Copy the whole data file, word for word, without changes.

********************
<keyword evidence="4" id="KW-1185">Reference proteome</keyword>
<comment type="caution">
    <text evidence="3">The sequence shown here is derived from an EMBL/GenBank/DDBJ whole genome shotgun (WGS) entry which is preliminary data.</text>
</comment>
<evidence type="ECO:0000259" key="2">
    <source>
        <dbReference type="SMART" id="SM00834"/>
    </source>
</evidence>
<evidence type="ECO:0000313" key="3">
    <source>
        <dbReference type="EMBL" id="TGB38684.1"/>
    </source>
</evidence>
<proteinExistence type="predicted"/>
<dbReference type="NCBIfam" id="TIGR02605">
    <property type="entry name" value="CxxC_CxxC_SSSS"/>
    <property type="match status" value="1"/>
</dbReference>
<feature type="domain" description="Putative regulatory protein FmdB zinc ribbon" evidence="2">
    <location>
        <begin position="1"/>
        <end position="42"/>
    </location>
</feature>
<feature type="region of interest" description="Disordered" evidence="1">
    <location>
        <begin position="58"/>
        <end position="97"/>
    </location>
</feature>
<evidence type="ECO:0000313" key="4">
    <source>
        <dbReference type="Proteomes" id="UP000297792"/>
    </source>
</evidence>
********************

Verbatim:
<keyword evidence="4" id="KW-1185">Reference proteome</keyword>
<comment type="caution">
    <text evidence="3">The sequence shown here is derived from an EMBL/GenBank/DDBJ whole genome shotgun (WGS) entry which is preliminary data.</text>
</comment>
<evidence type="ECO:0000259" key="2">
    <source>
        <dbReference type="SMART" id="SM00834"/>
    </source>
</evidence>
<evidence type="ECO:0000313" key="3">
    <source>
        <dbReference type="EMBL" id="TGB38684.1"/>
    </source>
</evidence>
<proteinExistence type="predicted"/>
<dbReference type="NCBIfam" id="TIGR02605">
    <property type="entry name" value="CxxC_CxxC_SSSS"/>
    <property type="match status" value="1"/>
</dbReference>
<feature type="domain" description="Putative regulatory protein FmdB zinc ribbon" evidence="2">
    <location>
        <begin position="1"/>
        <end position="42"/>
    </location>
</feature>
<feature type="region of interest" description="Disordered" evidence="1">
    <location>
        <begin position="58"/>
        <end position="97"/>
    </location>
</feature>
<evidence type="ECO:0000313" key="4">
    <source>
        <dbReference type="Proteomes" id="UP000297792"/>
    </source>
</evidence>